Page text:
How Smoking Can Affect Your Bladder

According to the Centers for Disease Control and Prevention (CDC), about 13 out of 100 American adults are smokers. This amounts to nearly 31 million people being active smokers. Roughly 16 million people have a smoking-related illness. When such a condition causes serious internal organ damage, it can even lead to death. In fact, the CDC states that smoking causes about 480,000 deaths annually in the U.S.

If you don't quit smoking, it may cause permanent damage to your organs. Per Healthline, the tobacco from cigarettes may reach into your lungs, possibly leading to cancer. This is among the most common reasons for smoke-related deaths in the U.S. Smoking is also known to dull your sense of smell and taste. Healthline also warns that a consistent smoking habit may weaken your immune system, making you susceptible to infections. Moreover, it can lead to high cholesterol, heart diseases, and erectile dysfunction.

Effects of smoking on the bladder

Per the Urology Care Foundation (UCF), smoking can also affect the bladder. Bladder cancer is among the leading complications; smoking causes toxic chemicals to affect the bladder and raise cancer risk. Bladder cancer affects both men and women.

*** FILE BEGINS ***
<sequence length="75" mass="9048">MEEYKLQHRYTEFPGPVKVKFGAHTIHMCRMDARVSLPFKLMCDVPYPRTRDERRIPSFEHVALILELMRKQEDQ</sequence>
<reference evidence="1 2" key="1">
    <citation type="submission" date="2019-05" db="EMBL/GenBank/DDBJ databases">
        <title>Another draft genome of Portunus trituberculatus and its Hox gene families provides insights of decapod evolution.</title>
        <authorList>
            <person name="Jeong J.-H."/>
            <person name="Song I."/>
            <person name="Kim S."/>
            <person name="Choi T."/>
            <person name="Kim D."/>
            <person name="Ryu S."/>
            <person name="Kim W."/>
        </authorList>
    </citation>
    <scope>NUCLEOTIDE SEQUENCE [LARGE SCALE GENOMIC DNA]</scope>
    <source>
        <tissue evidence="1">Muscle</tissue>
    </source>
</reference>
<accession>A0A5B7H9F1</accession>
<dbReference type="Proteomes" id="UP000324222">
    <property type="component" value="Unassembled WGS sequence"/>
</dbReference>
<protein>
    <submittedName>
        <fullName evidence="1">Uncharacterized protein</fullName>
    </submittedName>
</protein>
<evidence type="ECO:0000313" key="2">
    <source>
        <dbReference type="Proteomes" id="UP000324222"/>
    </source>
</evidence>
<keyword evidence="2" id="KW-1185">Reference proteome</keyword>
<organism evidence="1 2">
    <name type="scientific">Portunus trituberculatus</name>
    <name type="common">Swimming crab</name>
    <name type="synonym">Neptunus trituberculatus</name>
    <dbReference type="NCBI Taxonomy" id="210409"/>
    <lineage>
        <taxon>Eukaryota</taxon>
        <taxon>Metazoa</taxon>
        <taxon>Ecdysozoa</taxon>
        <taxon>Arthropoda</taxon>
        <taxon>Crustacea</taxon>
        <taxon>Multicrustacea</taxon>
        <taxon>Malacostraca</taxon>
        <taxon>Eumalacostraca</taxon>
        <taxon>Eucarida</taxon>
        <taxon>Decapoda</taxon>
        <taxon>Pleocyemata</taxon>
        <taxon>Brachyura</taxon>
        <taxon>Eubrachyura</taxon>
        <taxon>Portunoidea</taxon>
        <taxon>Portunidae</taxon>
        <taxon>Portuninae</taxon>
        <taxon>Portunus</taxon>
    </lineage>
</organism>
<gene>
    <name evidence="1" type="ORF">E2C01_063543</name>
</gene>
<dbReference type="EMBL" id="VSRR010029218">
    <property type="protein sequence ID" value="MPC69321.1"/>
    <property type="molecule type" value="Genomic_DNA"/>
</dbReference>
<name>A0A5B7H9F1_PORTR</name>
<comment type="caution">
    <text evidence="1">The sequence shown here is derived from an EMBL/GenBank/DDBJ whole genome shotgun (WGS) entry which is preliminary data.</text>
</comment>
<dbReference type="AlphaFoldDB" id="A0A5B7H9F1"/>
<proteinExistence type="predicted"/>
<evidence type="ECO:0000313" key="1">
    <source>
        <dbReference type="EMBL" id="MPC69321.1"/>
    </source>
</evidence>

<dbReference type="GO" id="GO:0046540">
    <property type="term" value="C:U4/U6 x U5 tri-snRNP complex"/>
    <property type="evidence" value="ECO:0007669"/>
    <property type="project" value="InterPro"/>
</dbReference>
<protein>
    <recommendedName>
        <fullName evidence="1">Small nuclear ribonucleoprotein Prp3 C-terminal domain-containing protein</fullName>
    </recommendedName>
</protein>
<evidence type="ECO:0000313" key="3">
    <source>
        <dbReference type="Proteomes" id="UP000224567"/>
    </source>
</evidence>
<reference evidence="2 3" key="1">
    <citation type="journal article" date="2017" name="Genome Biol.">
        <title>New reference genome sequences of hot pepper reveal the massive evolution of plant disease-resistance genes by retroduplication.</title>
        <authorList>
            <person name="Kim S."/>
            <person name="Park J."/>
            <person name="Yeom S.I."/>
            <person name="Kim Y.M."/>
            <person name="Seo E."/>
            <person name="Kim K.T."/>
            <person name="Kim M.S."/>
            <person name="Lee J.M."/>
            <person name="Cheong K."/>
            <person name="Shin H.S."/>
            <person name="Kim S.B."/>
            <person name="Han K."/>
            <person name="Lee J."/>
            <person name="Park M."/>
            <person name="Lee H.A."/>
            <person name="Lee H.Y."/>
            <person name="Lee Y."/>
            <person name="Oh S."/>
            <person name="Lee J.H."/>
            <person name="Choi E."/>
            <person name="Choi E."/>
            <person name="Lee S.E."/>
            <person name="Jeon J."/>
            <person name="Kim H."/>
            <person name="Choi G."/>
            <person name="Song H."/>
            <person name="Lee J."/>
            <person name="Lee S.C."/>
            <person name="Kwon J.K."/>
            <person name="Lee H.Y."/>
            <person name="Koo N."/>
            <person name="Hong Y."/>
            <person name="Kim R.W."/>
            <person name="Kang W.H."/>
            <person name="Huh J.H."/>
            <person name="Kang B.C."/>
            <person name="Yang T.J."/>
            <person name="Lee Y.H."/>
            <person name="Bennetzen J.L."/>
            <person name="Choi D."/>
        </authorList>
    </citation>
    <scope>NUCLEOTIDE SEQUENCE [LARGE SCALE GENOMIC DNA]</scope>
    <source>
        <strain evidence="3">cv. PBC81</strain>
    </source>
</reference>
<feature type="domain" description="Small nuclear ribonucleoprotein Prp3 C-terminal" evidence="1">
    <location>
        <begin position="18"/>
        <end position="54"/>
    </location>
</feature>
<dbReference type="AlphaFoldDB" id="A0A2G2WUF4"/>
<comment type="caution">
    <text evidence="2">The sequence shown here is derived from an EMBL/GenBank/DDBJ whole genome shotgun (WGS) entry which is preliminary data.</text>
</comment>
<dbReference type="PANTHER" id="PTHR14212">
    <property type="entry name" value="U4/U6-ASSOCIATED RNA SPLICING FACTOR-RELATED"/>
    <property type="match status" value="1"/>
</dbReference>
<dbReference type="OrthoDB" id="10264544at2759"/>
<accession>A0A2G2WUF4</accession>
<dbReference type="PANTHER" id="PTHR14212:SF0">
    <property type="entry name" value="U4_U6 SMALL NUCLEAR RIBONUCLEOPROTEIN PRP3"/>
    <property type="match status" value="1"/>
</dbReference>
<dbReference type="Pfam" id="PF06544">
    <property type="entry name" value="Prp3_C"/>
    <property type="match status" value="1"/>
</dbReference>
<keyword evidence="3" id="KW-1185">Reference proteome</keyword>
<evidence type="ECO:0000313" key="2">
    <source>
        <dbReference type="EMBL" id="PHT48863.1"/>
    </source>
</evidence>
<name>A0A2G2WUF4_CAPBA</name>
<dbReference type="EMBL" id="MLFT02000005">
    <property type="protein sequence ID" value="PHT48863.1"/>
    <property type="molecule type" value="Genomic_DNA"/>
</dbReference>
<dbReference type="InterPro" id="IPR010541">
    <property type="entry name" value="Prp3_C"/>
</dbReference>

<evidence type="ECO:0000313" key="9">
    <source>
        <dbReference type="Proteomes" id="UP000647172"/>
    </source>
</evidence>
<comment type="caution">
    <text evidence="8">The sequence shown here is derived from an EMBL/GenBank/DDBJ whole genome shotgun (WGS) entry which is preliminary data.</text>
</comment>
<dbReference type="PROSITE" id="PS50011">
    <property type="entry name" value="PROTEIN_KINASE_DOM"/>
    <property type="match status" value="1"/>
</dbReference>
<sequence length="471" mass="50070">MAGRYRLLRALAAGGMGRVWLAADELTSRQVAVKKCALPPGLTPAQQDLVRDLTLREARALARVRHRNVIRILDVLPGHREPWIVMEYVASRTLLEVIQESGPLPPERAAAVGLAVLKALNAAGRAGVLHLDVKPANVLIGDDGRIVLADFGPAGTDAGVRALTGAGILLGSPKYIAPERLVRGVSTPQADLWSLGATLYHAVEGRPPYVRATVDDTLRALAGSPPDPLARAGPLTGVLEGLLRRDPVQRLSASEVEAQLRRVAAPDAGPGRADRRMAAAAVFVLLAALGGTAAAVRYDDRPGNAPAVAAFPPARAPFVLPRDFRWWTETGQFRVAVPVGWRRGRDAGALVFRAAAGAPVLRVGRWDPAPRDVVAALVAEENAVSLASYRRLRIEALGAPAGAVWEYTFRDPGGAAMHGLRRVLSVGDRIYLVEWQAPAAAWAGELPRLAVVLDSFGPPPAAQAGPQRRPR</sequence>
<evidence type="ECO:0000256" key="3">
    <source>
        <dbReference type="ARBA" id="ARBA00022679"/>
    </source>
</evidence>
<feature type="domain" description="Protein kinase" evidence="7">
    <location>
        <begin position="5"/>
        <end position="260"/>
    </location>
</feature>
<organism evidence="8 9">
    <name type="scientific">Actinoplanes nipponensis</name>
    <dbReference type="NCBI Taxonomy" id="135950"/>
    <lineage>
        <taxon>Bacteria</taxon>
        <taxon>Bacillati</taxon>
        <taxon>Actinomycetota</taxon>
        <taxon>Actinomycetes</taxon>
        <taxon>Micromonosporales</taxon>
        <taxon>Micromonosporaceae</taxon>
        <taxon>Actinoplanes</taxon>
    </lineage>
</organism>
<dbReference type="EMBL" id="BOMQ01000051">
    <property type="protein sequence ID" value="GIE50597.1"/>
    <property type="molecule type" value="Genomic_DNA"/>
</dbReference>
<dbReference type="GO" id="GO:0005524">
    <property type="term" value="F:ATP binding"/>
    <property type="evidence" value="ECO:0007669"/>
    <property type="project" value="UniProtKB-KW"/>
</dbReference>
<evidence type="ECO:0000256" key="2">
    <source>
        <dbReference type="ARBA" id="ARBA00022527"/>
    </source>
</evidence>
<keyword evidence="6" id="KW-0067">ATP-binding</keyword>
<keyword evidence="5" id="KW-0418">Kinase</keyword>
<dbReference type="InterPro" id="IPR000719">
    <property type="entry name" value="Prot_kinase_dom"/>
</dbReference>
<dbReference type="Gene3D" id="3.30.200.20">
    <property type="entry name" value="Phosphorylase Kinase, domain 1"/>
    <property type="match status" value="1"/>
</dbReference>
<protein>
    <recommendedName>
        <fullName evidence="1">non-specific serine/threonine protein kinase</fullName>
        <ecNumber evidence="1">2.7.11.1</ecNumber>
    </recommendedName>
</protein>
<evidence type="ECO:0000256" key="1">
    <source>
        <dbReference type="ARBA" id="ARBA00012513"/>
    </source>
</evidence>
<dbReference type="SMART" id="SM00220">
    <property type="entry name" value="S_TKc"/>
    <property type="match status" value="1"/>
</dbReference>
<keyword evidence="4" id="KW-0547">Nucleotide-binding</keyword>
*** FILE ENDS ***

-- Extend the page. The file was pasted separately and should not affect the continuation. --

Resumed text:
Similarly, you may also be at higher risk of kidney cancer, which is among the top 10 most common cancers affecting both genders, warns UCF. Smoking causes toxic chemicals to enter the bloodstream and eventually the kidneys, increasing the risk of cancer. Medical News Today reports that you may also experience kidney stones if you're a habitual smoker. While kidney stones may develop because of various habits such as leading a sedentary lifestyle, not drinking sufficient water, or eating a poor diet, smoking still remains one of the top reasons kidney stones develop in both genders.

The UCF adds that smoking can irritate the bladder and exacerbate symptoms of interstitial cystitis, or painful bladder syndrome. In addition, the National Association for Continence (NAC) warns people of the relation between smoking and an overactive bladder, which may lead to incontinence.